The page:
- A new competitor may evolve or be introduced into an area. The original species may be left with too little to eat.
- The habitat the species lives in may be destroyed.
The effects of the population explosion
There are increasing numbers of people on our planet.
Many people want and demand a better standard of living.
We are using up raw materials and those that sre non reknewable cannot be replaced.
We are producing more waste and the pollution that goes with it.
We are also using land that animals and plants need to live on. It's being used for building, quarrying, farming and dumping waste.
- the water with sewage, fertiliser and toxic chemicals
- the air with gases such as sulfur dioxide and with smoke
- the land with pesticides and herbicides and these can then be washed into the water
- Burning fuels can produce sulfur dioxide (and nitrogen oxides).
- These dissolve in water in the air, forming acidic solutions.
- The solutions then fall as acid rain - sometimes a long way from where the gases were produced.
- Acid rain kills organisms. Enzymes, which control reactions, are very sensitive to pH (acidity or alkalinity).
- Burning fuels (combustion) releases carbon dioxide.
- Cows and rice fields release methane gas.
- Both of these gases are "greenhouse gases". As these gases increase in the atmosphere, it retains more heat from the Sun. The Earth is therefore warming up.
- This warming may cause a number of changes in the Earth's climate and cause sea levels to rise.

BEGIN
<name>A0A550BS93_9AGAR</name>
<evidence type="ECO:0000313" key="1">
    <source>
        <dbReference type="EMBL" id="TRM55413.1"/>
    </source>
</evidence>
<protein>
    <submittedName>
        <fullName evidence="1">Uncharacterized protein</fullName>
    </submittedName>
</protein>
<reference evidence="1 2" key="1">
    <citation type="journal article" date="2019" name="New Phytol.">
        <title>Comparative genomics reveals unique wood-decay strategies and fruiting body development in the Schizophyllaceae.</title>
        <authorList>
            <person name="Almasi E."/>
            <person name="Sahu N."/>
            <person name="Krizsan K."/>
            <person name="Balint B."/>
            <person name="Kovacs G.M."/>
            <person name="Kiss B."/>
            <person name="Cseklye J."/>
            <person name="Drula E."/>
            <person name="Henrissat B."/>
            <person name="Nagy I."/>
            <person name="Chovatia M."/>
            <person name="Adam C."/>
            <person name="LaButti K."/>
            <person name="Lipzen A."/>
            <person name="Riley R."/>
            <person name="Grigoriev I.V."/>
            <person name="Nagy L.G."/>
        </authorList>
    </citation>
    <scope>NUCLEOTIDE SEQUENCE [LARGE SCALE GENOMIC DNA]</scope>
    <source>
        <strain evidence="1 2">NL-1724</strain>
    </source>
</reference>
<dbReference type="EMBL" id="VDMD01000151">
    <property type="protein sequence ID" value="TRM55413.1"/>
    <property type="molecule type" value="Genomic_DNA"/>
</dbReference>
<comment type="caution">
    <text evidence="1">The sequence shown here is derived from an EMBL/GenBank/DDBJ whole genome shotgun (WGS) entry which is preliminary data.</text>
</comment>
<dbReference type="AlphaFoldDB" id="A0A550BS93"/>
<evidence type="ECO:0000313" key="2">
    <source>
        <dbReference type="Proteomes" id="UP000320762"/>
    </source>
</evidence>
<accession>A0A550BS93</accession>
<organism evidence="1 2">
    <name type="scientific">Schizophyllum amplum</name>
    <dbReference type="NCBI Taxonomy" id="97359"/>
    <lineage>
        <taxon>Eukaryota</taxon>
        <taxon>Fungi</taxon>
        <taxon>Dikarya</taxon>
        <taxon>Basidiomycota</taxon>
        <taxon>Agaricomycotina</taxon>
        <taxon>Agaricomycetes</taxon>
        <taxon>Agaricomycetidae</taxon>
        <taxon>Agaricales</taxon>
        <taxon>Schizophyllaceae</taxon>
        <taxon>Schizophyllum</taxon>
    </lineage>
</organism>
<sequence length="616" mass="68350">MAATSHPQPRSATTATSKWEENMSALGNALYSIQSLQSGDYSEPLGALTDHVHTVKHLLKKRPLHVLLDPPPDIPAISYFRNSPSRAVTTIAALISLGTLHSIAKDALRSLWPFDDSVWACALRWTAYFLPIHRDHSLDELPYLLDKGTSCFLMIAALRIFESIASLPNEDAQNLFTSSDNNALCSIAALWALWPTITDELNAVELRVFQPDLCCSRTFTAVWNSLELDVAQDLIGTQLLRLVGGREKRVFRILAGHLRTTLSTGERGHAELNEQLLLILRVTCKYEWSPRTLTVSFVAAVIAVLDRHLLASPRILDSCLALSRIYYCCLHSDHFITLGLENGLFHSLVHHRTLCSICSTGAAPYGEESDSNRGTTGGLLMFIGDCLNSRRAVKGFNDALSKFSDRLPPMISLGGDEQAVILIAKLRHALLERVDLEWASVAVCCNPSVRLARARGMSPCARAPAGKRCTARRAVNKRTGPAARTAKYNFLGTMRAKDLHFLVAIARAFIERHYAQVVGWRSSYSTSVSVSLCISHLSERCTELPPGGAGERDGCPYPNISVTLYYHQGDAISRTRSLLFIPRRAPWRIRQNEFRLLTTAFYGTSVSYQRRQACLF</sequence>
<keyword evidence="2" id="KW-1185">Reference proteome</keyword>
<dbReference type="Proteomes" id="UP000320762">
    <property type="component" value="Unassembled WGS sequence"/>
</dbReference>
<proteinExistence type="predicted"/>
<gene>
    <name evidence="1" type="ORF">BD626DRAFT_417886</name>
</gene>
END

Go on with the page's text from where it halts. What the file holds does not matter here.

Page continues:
- We are cutting down forests (deforestation). This is making the problem worse because trees take up carbon dioxide (during photosynthesis). When the trees die, they release this carbon dioxide back to the atmosphere.
As our population rises, we use up more of the Earth's resources. There are many examples, e.g. land, fossil fuels and minerals.
"Sustainable development" means finding ways of reducing this need for more resources.
This may mean finding alternatives to some resources. For example:
- fuels for cars
- recycling what we already have, e.g. plastics, aliminium in cans
- using land that has already been used previously, e.g. for building new homes.
Planning for the future
- Lichens indicate the level of air pollution. The more species of lichen growing, the cleaner the air. Freshwater invertebrates indicate the level of water pollution in the same way. The wider the range of these invertebrates the cleaner the water in the steams, river or pond. Some freshwater invertebrates will only live in polluted water.
- The world population is growing and needs suitable housing. It is important not to use up green areas of the countryside too much but to use areas that have already been built upon (called brown field sites). Many countries put aside areas of land which are important for wildlife and will not allow any development on them.